“Investing is not a game where the guy with the 160 IQ beats the guy with the 130 IQ…Once you have ordinary intelligence, what you need is the temperament to control the urges that get other people into trouble in investing.” ~ Warren Buffett
We call ourselves rational beings. The truth is that we aren’t rational but rationalising beings.
The brain that sits on the top of your head isn’t a flawless machine. Yes, it is powerful. But it has its weaknesses. In everyday terms, we call such weaknesses as ‘biases’.
The good part is that while we cannot exchange our brains with other people nor can we upgrade it at a hardware shop, we can reduce the number of mistakes that our biases cause by just taking notice of them.
Of course, you still can’t eliminate all behavioural mistakes. As Prof. Sanjay Bakshi said in a recent interview with Safal Niveshak, despite forming a habit of practicing good behaviour…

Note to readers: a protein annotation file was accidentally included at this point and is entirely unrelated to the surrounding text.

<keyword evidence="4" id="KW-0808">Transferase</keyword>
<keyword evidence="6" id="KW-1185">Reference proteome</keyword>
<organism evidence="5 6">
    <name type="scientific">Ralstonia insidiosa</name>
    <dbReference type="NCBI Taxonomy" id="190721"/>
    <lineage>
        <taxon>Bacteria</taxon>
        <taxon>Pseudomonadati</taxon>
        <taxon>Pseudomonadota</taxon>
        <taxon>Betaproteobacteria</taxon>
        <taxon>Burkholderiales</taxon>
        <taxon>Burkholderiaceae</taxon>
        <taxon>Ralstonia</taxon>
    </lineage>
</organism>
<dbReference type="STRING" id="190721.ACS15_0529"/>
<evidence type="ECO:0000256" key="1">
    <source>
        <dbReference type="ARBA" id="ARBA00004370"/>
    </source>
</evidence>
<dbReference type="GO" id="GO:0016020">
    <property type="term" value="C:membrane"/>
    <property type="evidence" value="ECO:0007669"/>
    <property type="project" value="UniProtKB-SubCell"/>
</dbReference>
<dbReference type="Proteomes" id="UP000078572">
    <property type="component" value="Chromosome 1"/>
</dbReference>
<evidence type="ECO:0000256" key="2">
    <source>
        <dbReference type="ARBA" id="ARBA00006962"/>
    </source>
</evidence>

…you can’t eliminate errors. Life is about making errors and learning from those errors. So when you’ll fix one error, you’ll have another one creeping in. But you’ll make fewer errors and certainly fewer of the devastating errors that can destroy your returns or your life.
Anyways, biases are holes in our brain’s reasoning abilities. And these biases can damage our decision making.
Here is an impressive document from Whitney Tilson, a noted American investor and author, which serves like a crash course in behavioral finance when applied to the subject of value investing.
I first read this document five years ago. But it has served me well time and again…each time I am in a need of cross-checking if my brain is fooling around with my stock analysis. 🙂
Click on the image below to download the document. If you can’t see the image below, click here.
Let me know the biases you can closely associate with from your recent investment operations.